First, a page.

Last but not least in this trifecta of finale-fueled violence is Kurt Bunker. Initially, I didn’t know what to make of Bunker when he first approached Hood for a job. On a show like Banshee, it’s easy to imagine something more nefarious to this mysterious job seeker; but just the opposite was true. Bunker certainly proved his loyalty in “Tribal” as he helped to hold off the Red Bones. We know from that same episode that Bunker is battling the demons of his past, and tonight, we get to see first-hand the toll this struggle is taking on him. In what I’d consider a show-stealing performance, Tom Pelphrey portrays a man who is battling enemies within and without. Bunker is both frightened and frightening in a barely contained, rage-fueled confession. Which begs the question, how can he save his brother Calvin from a life of hatred if he can barely save himself?
Some closing thoughts:
Considering Hood is the emotional center of Banshee, there’s an awful lot we don’t know about him. Which is what makes flashbacks to his reconditioning so interesting. We’ve heard of Dalton, and now we get to meet the shadowy man behind the name. Dalton wants Hood to conquer his fear and finally harness his true potential. That Hood was possibly once part of an elite unit goes a long way to explaining his resourcefulness and resolve.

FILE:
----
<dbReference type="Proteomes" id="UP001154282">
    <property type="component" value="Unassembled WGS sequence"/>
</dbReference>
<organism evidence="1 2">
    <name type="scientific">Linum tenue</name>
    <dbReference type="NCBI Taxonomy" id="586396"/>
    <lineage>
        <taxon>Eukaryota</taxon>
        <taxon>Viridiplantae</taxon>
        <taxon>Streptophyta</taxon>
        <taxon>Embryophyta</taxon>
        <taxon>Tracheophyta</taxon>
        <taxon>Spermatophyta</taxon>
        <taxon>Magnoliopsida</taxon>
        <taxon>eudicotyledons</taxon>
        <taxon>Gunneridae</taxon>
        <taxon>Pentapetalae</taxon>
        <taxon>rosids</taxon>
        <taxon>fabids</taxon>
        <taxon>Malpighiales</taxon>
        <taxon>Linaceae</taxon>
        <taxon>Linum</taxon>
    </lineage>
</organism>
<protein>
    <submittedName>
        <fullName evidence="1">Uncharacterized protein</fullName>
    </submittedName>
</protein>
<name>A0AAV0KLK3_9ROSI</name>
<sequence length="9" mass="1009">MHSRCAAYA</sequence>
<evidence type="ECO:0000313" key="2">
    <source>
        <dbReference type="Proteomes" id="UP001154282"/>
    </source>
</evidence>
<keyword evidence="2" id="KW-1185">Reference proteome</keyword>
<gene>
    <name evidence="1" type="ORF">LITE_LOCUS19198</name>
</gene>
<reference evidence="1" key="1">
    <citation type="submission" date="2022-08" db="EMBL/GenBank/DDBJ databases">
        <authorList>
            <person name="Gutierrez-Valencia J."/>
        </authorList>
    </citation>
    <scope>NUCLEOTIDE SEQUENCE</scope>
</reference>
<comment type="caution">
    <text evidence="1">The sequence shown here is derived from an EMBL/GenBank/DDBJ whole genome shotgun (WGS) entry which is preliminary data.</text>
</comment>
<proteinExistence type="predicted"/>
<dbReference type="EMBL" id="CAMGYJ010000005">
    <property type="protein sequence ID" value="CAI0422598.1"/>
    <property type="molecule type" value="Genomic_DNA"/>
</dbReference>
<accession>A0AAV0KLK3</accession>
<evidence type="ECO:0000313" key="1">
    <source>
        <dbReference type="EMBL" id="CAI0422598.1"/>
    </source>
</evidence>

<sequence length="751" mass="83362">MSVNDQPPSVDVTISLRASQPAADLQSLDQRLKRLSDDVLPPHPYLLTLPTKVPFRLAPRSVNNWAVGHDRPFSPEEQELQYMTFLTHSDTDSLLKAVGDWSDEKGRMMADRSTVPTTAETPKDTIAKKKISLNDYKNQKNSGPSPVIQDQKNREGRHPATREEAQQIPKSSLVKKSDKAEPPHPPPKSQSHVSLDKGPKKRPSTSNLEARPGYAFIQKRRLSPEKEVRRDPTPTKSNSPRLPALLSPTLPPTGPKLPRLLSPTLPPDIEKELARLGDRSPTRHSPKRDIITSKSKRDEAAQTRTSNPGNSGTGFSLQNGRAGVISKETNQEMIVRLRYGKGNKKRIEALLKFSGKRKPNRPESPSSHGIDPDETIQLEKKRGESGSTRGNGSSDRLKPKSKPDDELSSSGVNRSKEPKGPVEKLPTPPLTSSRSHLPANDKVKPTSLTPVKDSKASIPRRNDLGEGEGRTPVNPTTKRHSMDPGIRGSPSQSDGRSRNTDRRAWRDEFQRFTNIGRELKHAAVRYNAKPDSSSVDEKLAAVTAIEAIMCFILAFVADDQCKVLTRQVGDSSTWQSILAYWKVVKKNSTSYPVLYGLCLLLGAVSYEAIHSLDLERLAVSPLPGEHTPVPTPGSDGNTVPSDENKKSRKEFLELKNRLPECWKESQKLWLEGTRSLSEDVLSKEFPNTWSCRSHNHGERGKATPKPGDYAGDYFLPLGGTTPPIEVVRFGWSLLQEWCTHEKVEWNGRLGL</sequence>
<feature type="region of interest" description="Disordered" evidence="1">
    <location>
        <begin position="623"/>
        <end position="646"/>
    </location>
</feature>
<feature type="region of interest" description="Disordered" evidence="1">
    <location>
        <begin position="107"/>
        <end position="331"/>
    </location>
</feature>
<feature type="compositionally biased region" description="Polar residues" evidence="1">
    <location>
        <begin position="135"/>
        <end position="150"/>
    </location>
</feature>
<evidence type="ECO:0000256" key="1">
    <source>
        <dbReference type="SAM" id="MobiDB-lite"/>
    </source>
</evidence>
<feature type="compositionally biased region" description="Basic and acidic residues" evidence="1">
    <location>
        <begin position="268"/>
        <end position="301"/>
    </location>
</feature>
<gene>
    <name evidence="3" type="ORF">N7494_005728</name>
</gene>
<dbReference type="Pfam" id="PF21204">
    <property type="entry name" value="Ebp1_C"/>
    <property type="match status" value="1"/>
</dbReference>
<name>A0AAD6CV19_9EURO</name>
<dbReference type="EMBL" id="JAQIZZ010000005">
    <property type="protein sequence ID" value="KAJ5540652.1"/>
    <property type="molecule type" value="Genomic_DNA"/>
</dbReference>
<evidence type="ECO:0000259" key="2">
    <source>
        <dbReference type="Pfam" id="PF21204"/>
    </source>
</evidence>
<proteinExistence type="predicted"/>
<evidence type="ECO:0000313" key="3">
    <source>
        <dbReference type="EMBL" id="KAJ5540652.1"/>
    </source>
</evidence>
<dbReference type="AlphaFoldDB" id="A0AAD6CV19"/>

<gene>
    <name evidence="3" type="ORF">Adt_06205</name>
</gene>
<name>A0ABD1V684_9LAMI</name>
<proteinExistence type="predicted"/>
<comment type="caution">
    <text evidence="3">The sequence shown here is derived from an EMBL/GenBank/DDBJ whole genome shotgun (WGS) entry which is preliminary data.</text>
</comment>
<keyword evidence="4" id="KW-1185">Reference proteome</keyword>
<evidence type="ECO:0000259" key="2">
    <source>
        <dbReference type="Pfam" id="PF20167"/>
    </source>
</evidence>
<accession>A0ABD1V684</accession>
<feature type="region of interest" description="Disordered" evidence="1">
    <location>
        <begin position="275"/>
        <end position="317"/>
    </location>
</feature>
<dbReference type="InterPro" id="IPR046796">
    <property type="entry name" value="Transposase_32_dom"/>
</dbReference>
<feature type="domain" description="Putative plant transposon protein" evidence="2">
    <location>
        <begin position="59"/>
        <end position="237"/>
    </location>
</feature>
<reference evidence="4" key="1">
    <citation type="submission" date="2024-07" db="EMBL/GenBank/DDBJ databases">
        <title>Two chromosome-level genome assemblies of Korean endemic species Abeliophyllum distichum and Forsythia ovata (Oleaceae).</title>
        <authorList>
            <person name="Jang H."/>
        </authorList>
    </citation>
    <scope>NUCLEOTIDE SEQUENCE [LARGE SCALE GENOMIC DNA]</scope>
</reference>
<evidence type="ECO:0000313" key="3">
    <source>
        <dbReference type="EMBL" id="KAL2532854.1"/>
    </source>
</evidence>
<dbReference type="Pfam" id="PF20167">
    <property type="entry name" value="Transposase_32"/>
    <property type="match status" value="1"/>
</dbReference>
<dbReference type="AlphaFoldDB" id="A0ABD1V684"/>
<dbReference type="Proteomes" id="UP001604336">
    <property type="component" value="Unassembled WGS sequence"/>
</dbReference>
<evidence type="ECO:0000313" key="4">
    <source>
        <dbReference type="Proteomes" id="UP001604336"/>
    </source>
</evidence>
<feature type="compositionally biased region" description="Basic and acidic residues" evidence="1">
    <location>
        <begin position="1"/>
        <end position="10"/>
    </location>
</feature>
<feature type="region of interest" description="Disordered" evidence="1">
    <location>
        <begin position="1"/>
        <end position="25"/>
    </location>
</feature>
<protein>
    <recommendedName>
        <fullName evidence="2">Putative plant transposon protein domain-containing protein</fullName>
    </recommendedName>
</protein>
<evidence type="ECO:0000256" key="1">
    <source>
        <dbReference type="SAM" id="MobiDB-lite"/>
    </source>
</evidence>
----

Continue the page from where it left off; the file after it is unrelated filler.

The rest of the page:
We learn Hood’s parents are named Catherine and Dennis. We also learn that a younger Hood’s defense of his abused mother led to patricide. Interesting details, yes, but we still don’t know Hood’s real name. His continued anonymity is part of the fun.
The last shots of Banshee’s finale present us with Proctor and Hood, bruised and battered. There’s bad blood between these two, but ultimately no hard feelings. Seeing Proctor’s mouth curl up with the hint of a sly smile is an apt final image.
Banshee itself is a lot like Kai Proctor. It’s lean and scrappy, explosive and unpredictable. Week after week, Banshee has given of itself to its loyal viewers, pouring heart and soul into tales of good people in a town gone bad. And, like Kai Proctor, Banshee has a knack for survival, having wisely been renewed by Cinemax for a fourth season.
Some thoughts for season 4:
I assume we’ll be seeing more of the Salvadorans’ Morales next season. You really have to admire the cajones of someone who brings a sword to a gunfight.
Hood gives up the badge but will he really leave Banshee? I know this may be dubbed “too soon” by many readers, but with Gordon now but a memory, would it be so outlandish for Hood to become the Hopewell family’s surrogate father?
With absolutely no leads, how will Job be found? This is especially troubling when you consider Leo is a fellow hacker who knows how to cover his tracks. He may not be as talented as Job, but he’s currently the one holding all the cards.
As for Bunker, I fear not only for his safety, but for his sanity, too. He is a good person who has done bad things. Now, his past has caught up to him with a vengeance. Surely we’ll see him respond in kind next season.